The big Gulf carriers are under quite a bit of political pressure lately, as a lot are questioning whether they’re really competing on a level playing field. That’s certainly the case in the US, as the “big three” US carriers have been urging the government to do something about the “big three” Gulf carriers.
The Gulf carriers have faced quite a bit of opposition in Europe as well, in particular when it comes to their “Etihad Airways Partner” airlines. Etihad has a rather bizarre business model whereby they buy stakes in (typically struggling) airlines, rather than expanding their own fleet substantially. These Etihad Airways Partners include airberlin, Air Seychelles, Air Serbia, Alitalia, Jet Airways, etc.
But the more I’ve thought about it, the more these partnerships make sense. It’s not necessarily about turning a direct profit on the investments in the airlines, but rather about:
- Gaining some soft political power through these partnerships; after all, Etihad is much less likely to get pushback in Italy, for example, if they have the support of the country’s home airline
- Routing passengers from these rather small airlines onto Etihad Airways flights through Abu Dhabi, given that they don’t otherwise have the global reach of Etihad
That’s perhaps more the explanation of why these partnerships exist, at least within the context of the “big three” Gulf carrier business model.
On that note, Etihad has just received some very bad news regarding an ongoing issue involving their codeshares on airberlin, which they own a 29.2% stake in. Etihad will no longer be allowed to codeshare on ~31 airberlin routes as of January 15, 2016.
Via Business Insider:
A German court has ruled that Etihad Airways and Air Berlin can’t continue code-sharing on some of their routes beyond mid-January.
Abu Dhabi-based Etihad holds 29.2 percent of Germany’s second-biggest airline and their code-sharing provides important income for Air Berlin. However, the German government says some of the routes aren’t covered by an aviation agreement with the United Arab Emirates. The problem involves 31 routes, with more than 50 others unaffected.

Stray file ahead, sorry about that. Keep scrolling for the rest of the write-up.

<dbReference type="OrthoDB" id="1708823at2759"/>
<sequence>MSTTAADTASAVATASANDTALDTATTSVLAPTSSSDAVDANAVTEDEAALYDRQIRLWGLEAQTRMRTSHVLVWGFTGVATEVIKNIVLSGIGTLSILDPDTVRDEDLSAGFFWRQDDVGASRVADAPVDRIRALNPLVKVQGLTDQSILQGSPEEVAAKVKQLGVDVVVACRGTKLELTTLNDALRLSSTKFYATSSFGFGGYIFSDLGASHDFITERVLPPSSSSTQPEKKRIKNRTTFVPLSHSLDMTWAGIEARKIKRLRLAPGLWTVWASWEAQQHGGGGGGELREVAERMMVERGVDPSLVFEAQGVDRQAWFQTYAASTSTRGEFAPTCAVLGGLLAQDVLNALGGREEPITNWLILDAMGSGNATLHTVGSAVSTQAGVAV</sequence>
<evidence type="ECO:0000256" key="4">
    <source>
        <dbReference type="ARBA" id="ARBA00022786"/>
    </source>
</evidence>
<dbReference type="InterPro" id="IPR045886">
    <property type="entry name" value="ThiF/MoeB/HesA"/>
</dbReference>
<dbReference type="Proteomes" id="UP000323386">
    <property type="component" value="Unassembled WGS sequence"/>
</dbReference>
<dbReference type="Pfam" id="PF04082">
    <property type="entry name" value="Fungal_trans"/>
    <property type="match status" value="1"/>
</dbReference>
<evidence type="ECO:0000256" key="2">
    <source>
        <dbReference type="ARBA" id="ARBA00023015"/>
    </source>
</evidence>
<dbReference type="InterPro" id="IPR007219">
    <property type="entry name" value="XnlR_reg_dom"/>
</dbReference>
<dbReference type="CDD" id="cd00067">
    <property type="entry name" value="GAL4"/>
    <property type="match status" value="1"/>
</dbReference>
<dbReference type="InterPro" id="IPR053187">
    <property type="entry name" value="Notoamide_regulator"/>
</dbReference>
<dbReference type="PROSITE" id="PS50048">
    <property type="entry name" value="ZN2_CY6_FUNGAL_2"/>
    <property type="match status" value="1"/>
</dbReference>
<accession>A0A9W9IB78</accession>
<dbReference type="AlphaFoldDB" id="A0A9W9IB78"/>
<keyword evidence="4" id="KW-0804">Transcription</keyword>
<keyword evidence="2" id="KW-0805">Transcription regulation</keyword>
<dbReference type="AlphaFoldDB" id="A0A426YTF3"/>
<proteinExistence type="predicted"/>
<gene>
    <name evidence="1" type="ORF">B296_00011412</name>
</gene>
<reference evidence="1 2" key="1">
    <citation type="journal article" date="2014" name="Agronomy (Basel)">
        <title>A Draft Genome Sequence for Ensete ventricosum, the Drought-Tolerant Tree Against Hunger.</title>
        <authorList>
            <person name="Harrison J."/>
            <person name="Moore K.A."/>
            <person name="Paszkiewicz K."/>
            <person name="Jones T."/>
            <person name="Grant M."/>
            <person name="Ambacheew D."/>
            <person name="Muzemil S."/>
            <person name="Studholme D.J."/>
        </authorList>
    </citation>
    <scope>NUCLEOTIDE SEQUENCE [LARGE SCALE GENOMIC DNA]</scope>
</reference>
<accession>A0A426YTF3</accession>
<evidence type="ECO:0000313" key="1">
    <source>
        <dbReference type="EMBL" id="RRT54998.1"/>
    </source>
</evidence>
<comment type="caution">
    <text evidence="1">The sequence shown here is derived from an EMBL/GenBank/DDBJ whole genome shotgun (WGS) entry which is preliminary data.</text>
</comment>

Here’s the statement Etihad issued following the court ruling:
Etihad Airways is deeply disappointed by the German court’s decision handed down today. We are reviewing the judgement and will file an appeal against the decision early next week.
In the meantime, all previously booked codeshare flights will operate as planned.
This decision impacts about a third of the routes on which Etihad codeshares with airberlin, which is pretty significant. Without the ability to codeshare, Etihad can’t put their flight number on those airberlin flights, and therefore can’t sell them as easily.
If this decision isn’t overturned, it has the ability to greatly impact Etihad’s investment in airberlin. I’m curious to see what happens with the appeal, as this could otherwise have a lasting impact on the strategy they take with their equity partners.
(Tip of the hat to James)
Similar to Peter I still don't quite understand why they need codeshares. If their fare conditions were to allow bookings on the other carrier respectively, they could still sell the connections affected ... may be I'm missing the point ...
A bit of sad news for local airport like Stuttgart (which with Tegel is the only one operating affected flights) which is heavy on holiday & europe flights but lack long distance flights and the Abu Dhabi Flight is one of two destinations.
I guess even soft power has it's limits?
I don't see behind the scenes in airline operations so perhaps you can elaborate a lottle bit more. Why is it so crucial to put the EY code on those flights? Can't they still sell them on one ticket as mixed-carrier booking. Wouldn't interlining suffice?
Could this ruling have implications for LH's codesharing?